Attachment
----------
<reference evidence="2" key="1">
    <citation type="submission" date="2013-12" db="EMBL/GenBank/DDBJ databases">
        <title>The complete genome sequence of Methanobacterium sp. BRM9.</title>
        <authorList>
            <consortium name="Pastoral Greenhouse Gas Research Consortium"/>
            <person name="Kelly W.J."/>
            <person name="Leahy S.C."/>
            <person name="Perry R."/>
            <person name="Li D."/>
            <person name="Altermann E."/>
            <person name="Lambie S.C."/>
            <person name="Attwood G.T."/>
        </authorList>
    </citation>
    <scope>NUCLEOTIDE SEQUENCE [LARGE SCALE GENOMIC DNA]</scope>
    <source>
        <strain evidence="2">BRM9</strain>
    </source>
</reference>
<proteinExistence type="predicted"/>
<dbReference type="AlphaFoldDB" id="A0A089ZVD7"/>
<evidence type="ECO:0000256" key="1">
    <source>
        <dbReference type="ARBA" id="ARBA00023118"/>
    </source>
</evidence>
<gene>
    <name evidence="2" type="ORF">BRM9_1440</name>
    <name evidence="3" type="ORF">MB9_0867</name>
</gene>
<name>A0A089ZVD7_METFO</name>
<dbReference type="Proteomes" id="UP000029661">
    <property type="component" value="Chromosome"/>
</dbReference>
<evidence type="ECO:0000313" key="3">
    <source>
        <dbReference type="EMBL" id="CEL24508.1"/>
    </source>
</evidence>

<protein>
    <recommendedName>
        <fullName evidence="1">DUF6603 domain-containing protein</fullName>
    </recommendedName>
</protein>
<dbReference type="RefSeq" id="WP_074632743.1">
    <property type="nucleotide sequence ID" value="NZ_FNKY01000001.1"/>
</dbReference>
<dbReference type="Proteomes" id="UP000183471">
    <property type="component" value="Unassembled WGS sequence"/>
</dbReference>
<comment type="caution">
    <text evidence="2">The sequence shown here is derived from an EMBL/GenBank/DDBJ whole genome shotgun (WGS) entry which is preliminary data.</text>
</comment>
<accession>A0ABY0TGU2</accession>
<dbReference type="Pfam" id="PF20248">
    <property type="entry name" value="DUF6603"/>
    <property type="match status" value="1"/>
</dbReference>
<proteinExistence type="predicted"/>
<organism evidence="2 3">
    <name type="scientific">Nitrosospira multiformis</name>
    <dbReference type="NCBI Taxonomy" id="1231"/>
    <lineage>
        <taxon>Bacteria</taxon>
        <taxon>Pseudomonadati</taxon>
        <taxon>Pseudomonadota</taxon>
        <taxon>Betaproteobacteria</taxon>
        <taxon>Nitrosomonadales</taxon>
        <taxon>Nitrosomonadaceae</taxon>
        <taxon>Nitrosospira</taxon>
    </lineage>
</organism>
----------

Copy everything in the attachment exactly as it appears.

<reference evidence="2" key="1">
    <citation type="submission" date="2013-12" db="EMBL/GenBank/DDBJ databases">
        <title>The complete genome sequence of Methanobacterium sp. BRM9.</title>
        <authorList>
            <consortium name="Pastoral Greenhouse Gas Research Consortium"/>
            <person name="Kelly W.J."/>
            <person name="Leahy S.C."/>
            <person name="Perry R."/>
            <person name="Li D."/>
            <person name="Altermann E."/>
            <person name="Lambie S.C."/>
            <person name="Attwood G.T."/>
        </authorList>
    </citation>
    <scope>NUCLEOTIDE SEQUENCE [LARGE SCALE GENOMIC DNA]</scope>
    <source>
        <strain evidence="2">BRM9</strain>
    </source>
</reference>
<proteinExistence type="predicted"/>
<dbReference type="AlphaFoldDB" id="A0A089ZVD7"/>
<evidence type="ECO:0000256" key="1">
    <source>
        <dbReference type="ARBA" id="ARBA00023118"/>
    </source>
</evidence>
<gene>
    <name evidence="2" type="ORF">BRM9_1440</name>
    <name evidence="3" type="ORF">MB9_0867</name>
</gene>
<name>A0A089ZVD7_METFO</name>
<dbReference type="Proteomes" id="UP000029661">
    <property type="component" value="Chromosome"/>
</dbReference>
<evidence type="ECO:0000313" key="3">
    <source>
        <dbReference type="EMBL" id="CEL24508.1"/>
    </source>
</evidence>

<protein>
    <recommendedName>
        <fullName evidence="1">DUF6603 domain-containing protein</fullName>
    </recommendedName>
</protein>
<dbReference type="RefSeq" id="WP_074632743.1">
    <property type="nucleotide sequence ID" value="NZ_FNKY01000001.1"/>
</dbReference>
<dbReference type="Proteomes" id="UP000183471">
    <property type="component" value="Unassembled WGS sequence"/>
</dbReference>
<comment type="caution">
    <text evidence="2">The sequence shown here is derived from an EMBL/GenBank/DDBJ whole genome shotgun (WGS) entry which is preliminary data.</text>
</comment>
<accession>A0ABY0TGU2</accession>
<dbReference type="Pfam" id="PF20248">
    <property type="entry name" value="DUF6603"/>
    <property type="match status" value="1"/>
</dbReference>
<proteinExistence type="predicted"/>
<organism evidence="2 3">
    <name type="scientific">Nitrosospira multiformis</name>
    <dbReference type="NCBI Taxonomy" id="1231"/>
    <lineage>
        <taxon>Bacteria</taxon>
        <taxon>Pseudomonadati</taxon>
        <taxon>Pseudomonadota</taxon>
        <taxon>Betaproteobacteria</taxon>
        <taxon>Nitrosomonadales</taxon>
        <taxon>Nitrosomonadaceae</taxon>
        <taxon>Nitrosospira</taxon>
    </lineage>
</organism>